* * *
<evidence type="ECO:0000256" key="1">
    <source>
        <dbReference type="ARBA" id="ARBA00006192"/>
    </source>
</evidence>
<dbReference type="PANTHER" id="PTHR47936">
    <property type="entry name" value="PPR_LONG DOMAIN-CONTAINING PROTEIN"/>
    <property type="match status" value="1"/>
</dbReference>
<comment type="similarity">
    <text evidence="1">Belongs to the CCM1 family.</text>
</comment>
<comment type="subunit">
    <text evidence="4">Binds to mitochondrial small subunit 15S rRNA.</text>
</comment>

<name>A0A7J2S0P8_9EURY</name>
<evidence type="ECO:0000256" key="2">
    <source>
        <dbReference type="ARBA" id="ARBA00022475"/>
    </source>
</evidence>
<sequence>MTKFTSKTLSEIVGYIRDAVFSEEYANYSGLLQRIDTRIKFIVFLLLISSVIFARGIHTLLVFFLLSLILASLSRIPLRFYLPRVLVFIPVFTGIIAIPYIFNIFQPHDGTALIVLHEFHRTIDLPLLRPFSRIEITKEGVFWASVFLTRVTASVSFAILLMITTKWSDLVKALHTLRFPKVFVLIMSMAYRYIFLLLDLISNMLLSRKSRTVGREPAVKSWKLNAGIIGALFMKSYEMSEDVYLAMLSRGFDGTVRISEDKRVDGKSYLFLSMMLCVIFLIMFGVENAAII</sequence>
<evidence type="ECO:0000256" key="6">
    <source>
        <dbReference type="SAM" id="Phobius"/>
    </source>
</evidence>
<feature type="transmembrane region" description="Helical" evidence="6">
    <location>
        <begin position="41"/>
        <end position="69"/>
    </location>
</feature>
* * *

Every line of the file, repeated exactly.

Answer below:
<evidence type="ECO:0000256" key="1">
    <source>
        <dbReference type="ARBA" id="ARBA00006192"/>
    </source>
</evidence>
<dbReference type="PANTHER" id="PTHR47936">
    <property type="entry name" value="PPR_LONG DOMAIN-CONTAINING PROTEIN"/>
    <property type="match status" value="1"/>
</dbReference>
<comment type="similarity">
    <text evidence="1">Belongs to the CCM1 family.</text>
</comment>
<comment type="subunit">
    <text evidence="4">Binds to mitochondrial small subunit 15S rRNA.</text>
</comment>

<name>A0A7J2S0P8_9EURY</name>
<evidence type="ECO:0000256" key="2">
    <source>
        <dbReference type="ARBA" id="ARBA00022475"/>
    </source>
</evidence>
<sequence>MTKFTSKTLSEIVGYIRDAVFSEEYANYSGLLQRIDTRIKFIVFLLLISSVIFARGIHTLLVFFLLSLILASLSRIPLRFYLPRVLVFIPVFTGIIAIPYIFNIFQPHDGTALIVLHEFHRTIDLPLLRPFSRIEITKEGVFWASVFLTRVTASVSFAILLMITTKWSDLVKALHTLRFPKVFVLIMSMAYRYIFLLLDLISNMLLSRKSRTVGREPAVKSWKLNAGIIGALFMKSYEMSEDVYLAMLSRGFDGTVRISEDKRVDGKSYLFLSMMLCVIFLIMFGVENAAII</sequence>
<evidence type="ECO:0000256" key="6">
    <source>
        <dbReference type="SAM" id="Phobius"/>
    </source>
</evidence>
<feature type="transmembrane region" description="Helical" evidence="6">
    <location>
        <begin position="41"/>
        <end position="69"/>
    </location>
</feature>